This past month I had the privilege to be a part of a project team serving the Beer Sheba Project to design a primary school and teacher training center in Sandiara, Senegal. The name Beer Sheba means “well of the oath” or “well of seven” and comes from the location on the southern end of Israel on the edge of the Negev desert where Abraham dug a well and had it stolen by the Philistines. To secure his ownership of the well, Abraham gave Abimelek seven lambs (hence the meaning of the name). Beer Sheba is a barren land where water is scarce and Abraham’s well helped provide life and sustenance to the people and the land. Similarly, Senegal is on the edge of the Saharan desert and the Beer Sheba Project began on barren land where water was scarce. The property where Eric Toumieux began the Beer Sheba Project was given to him because the locals believed this land had been cursed. Eric will tell you that the best land a follower of Christ can find in this part of Africa is cursed land. They will literally give it to you and at the same time you possess the cure for the curse.
When Eric acquired this land (unlike when Abraham moved into the region of the Negev) he started by praying over it and building a fence around the property (to invite the presence of God and to keep any Abimelek’s from coming in and causing a dispute). The spiritual and physical barrier served as his oath to the surrounding communities that this property was now set apart for God’s purposes. After this, a miraculous thing occurred. The land inside the fence started to produce vegetation! Eric also had well drillers come out to the property who told him there was no use trying because they wouldn’t be able to get water in this area. Eric told them to drill anyways and sure enough, they hit a large aquifer.
They began to plant trees and crops and raise livestock and they are now using this site for biblically-based agricultural training and production. In addition to the Kingdom building work they were doing and sending from this property, they didn’t realize the impact they were having on the surrounding environment until a group of bird watchers showed up with TV cameras from Europe. They claimed that not only was this property the home of hundreds of bird species, but it had actually affected the migratory patterns of the endangered turtledove!
The population of Senegal is over 90% Muslim, but unlike some of its neighboring countries in west Africa it is very tolerant of other faiths and is a very peaceful nation. Peace is of tremendous value to the Senegalese. In fact, the local greetings in Wolof and Serer can last for several minutes and greatly consist of ensuring that the other person has peace. Still there are challenges for Christian ministries in Senegal and God has protected the Beer Sheba Project from assault on several occasions. Protection has even come from the surrounding Muslim community who recognizes the good work they are doing for the people of Senegal. As a testimony to the good work that they and other Christians are doing in Senegal, the government openly supports and encourages the development of Christian schools around the country. They have a very high regard for the quality of Christian education.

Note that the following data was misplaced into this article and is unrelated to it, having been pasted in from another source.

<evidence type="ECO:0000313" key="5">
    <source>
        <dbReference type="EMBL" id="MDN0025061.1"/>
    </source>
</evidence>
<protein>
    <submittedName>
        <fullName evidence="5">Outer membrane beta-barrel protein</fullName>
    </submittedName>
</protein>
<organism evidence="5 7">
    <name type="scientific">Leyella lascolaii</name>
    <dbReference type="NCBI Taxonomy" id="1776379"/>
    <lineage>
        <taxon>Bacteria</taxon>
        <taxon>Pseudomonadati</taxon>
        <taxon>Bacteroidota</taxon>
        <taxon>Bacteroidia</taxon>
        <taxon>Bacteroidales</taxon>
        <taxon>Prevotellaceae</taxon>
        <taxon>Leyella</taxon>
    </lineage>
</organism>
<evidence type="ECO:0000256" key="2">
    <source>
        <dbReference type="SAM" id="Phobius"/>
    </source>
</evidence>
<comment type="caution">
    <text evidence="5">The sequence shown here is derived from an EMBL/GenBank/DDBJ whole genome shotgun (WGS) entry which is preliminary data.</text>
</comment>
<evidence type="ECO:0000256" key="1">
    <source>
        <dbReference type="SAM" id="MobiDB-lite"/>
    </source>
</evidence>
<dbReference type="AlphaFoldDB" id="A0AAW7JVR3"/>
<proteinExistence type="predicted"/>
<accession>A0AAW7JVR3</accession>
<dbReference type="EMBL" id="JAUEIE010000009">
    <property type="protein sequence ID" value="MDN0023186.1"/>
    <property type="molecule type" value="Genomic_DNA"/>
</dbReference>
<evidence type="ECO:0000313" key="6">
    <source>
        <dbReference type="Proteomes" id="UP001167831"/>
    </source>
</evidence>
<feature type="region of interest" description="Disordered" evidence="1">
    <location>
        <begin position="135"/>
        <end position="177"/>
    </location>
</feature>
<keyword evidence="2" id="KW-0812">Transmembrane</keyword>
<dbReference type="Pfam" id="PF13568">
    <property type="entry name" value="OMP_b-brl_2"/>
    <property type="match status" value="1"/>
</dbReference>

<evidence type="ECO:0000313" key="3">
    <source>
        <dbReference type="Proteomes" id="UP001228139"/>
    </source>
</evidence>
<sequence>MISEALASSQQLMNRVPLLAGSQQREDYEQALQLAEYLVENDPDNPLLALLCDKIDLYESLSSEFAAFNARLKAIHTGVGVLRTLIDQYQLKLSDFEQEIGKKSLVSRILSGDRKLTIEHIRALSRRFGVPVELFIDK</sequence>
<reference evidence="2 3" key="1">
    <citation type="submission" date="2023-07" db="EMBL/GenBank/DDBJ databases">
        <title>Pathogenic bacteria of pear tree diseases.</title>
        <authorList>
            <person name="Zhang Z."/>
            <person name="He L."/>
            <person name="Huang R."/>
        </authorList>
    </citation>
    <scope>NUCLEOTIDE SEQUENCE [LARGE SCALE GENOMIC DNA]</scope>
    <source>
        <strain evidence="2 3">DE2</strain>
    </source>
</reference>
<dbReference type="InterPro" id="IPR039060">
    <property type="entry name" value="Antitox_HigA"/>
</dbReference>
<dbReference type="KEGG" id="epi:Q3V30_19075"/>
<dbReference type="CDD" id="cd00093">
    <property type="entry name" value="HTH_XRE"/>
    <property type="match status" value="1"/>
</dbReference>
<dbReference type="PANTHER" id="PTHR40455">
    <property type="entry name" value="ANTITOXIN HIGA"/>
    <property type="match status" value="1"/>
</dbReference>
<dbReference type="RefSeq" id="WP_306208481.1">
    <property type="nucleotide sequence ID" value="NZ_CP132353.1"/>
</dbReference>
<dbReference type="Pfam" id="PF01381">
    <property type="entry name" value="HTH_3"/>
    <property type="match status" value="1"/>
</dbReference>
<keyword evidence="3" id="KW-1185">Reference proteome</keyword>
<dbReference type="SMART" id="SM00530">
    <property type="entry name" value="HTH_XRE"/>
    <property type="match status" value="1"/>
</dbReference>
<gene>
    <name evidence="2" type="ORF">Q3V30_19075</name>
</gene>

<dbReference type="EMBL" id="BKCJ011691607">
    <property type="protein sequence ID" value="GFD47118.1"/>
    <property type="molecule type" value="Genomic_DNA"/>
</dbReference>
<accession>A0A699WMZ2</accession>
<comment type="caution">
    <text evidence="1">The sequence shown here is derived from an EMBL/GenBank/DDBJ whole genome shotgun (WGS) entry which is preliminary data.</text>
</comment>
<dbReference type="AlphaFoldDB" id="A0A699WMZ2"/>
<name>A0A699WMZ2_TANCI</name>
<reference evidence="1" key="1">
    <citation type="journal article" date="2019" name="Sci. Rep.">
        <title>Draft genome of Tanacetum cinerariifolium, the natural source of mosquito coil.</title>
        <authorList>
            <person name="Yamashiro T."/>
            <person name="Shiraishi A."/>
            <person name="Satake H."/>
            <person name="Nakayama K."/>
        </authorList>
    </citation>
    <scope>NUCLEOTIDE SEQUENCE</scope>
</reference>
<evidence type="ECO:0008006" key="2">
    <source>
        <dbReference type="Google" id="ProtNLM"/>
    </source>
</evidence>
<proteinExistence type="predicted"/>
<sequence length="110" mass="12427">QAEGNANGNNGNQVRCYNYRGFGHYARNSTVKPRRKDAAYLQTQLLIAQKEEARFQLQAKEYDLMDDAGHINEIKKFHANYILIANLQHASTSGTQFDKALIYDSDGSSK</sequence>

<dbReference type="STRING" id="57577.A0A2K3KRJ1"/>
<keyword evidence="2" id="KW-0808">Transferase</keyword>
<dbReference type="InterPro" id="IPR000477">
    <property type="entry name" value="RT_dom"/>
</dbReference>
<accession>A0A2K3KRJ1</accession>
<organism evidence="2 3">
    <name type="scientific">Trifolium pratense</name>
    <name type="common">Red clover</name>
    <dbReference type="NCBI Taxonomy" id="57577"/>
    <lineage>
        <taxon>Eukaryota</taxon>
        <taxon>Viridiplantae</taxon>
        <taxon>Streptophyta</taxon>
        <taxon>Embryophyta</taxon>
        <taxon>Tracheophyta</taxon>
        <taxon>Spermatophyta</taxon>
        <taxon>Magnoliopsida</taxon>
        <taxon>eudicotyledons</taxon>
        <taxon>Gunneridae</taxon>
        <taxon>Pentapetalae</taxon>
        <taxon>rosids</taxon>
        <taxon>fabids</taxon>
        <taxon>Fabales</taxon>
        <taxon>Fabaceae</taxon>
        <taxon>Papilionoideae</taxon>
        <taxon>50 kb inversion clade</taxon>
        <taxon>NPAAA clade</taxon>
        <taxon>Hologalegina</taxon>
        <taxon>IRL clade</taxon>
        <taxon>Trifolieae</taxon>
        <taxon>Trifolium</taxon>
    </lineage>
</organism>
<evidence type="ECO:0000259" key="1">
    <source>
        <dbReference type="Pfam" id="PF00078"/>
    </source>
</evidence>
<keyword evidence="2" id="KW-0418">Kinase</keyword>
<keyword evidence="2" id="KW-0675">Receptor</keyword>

This is no exception in Sandiara. The Beer Sheba Project has built a great relationship with the local government and they are providing land for Beer Sheba to build another agricultural demonstration area in the main part of town as well as a piece of land for a primary school and teacher training center (that we are currently designing). Beer Sheba has also acquired another piece of cursed land on the main highway coming into town where Eric envisions building a restaurant sourced by the Beer Sheba Project. God is doing and has plans to do even more incredible things through Beer Sheba in Senegal!
Another thing that struck me about the name Beer Sheba was its significance throughout the Bible. It is not often taught about or thought of, but many revelations from God occurred in Beer Sheba and many journeys of faith began or ended at Beer Sheba. Those included Abraham, Hagar, Isaac, Jacob, and Elijah. For the nation of Israel it is the southern border and is mentioned many times as a boundary description or a place where the people of Israel settled after being in exile. I began to wonder why God would choose to use such a barren place on the edge of the desert as a place of Biblical significance. What I didn’t expect was to have my own Beer Sheba moment while on this trip to the edge of the Sahara.
My participation in this design project was supplementary to my primary reason for being in Senegal. With the launch of EMI’s west Africa office in Senegal, I was interested to see how we could partner and participate in Water, Sanitation and Hygiene (WASH) projects from this office. This project provided a great opportunity for me to do this and spend some time visioning with some of the office launch team. While I was hoping to make a few beneficial connections with ministries in Senegal and get a better understanding of what WASH would look like in Senegal, I did not have high expectations for projects or clear direction to come from this exploratory trip. However, God had other things in mind. I left the desert with a clear picture of what God wants to do through EMI in WASH and specifically in Senegal. I even left having identified a potential WASH project near where the office will be launched. I look forward to sharing more about this vision and future WASH projects in Senegal as things begin to take shape. For now I know that I have heard from God and a new journey of faith is beginning.
And whatever you ask in prayer, you will receive, if you have faith. Matthew 21:22